#RoaminRex visited Site No. 20 on his map. The Heritage Hub, the home of the Historical Research Group of Sittingbourne, is open for enquires and research relating to Sittingbourne and 24 surrounding parishes. Displays, which change regularly, are based on members current topics of research which will usually include archaeological and World War 1 themed exhibitions.
#RoaminRex has visited site No. 30 on his map, Lydd Town Museum, in the original 1890 building that housed and still houses the restored horse drawn Merryweather manual fire engine and has five display rooms.
The system to call the firemen to the station as used in the 1920s can be operated. Ring the bell to wake everyone!
Another room is home to old toys, books & dolls, ALL of which can be played with, as long as you are careful.
Go through the kitchen parlour area into the back room to see the restored horse drawn bus transport from railway station to army camp, landau carriage still used to carry the “Queen” on Lydd Club Day and unique wide wheeled horse-drawn beach cart used on Dungeness shingle. Also Lyddite chick hatchery wall and exhibition of local farming implements.
#RoaminRex has visited Site No. 35 on his map. Deal Maritime and Local History Museum is packed to the rafters with objects from Deal’s history as an important seaside town – full-sized boats & model boats; tales of smuggling, fishing, the four local lifeboat stations and the wrecks on the Goodwin Sands; beach combings and cannons; local shop & pub signs; famous local people; the Royal Marines’ band service and its impact on the town and much more.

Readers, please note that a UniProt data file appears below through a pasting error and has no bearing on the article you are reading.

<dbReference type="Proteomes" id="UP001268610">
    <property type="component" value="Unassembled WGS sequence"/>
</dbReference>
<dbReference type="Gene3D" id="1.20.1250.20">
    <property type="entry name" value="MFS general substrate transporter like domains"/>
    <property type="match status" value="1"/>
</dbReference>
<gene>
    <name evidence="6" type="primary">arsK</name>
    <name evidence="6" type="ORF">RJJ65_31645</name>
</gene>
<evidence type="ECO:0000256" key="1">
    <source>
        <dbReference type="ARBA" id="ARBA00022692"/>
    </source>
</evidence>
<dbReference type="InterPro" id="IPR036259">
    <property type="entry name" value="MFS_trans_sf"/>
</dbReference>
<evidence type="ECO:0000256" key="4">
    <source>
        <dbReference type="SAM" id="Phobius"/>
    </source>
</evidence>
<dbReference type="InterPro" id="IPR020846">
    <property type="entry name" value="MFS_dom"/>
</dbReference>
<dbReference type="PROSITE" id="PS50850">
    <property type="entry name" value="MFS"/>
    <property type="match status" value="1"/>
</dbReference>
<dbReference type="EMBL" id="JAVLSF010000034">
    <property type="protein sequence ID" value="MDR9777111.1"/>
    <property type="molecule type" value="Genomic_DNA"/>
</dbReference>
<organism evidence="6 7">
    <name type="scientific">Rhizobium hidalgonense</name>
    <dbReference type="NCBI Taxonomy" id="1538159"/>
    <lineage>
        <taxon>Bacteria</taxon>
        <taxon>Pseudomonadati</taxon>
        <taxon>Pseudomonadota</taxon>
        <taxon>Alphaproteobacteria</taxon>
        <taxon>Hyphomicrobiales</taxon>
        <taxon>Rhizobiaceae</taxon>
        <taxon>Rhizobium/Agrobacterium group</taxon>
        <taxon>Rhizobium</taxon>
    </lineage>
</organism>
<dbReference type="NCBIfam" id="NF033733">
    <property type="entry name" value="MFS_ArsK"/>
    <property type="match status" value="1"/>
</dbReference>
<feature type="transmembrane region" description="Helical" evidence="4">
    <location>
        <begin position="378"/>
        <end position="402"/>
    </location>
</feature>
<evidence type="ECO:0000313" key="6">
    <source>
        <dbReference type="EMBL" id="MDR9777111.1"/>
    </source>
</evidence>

#RoaminRex has visited site No. 39 on his map, Dover Transport Museum, the only museum of its kind in Kent.
He found memories of old Dover, many forms of vintage transport and old shop fronts full of things that were familiar to the grandparents and great grandparents of our heritage explorers. With a cafe and a warm welcome for children, who can enjoy a large, visitor-operated model railway and a “taxi & bus hunt”, a visit to the museum makes a memorable family day out.
Two large exhibition halls house recreated street scenes of old Dover that will stir the memories of many older visitors and give younger ones a glimpse of how things used to be.
#RoaminRex’s latest visit was Site No 4 on his map, Guildhall Museum Rochester, a lively and colourful treasure trove of Medway’s history, housed in the town of Rochester’s magnificent 17th century Guildhall building. The Museum is home to thousands of objects that illustrate the history of Medway – its river, its people, and its development through time.
The museum’s wheelchair-accessible entrance gallery contains a small shop selling souvenirs items, a reception desk, and an attractive introductory exhibition highlighting the role that the River Medway has played in shaping the environmental and human history of Medway. All visitors (including those with mobility difficulties, and wheelchair users) can access electronic media in the gallery which enables them to view short films highlighting key features of the museum displays.
Highlights of the displays include a full-size reconstruction of part of a Medway prison hulk, archaeological objects that visitors can touch, civic silver and regalia from Medway’s past, the most complete set of 18th-century cabinet maker’s tools in the world, a large selection of paintings and prints of the area and the Rochester “Riverside Eye” camera interactive.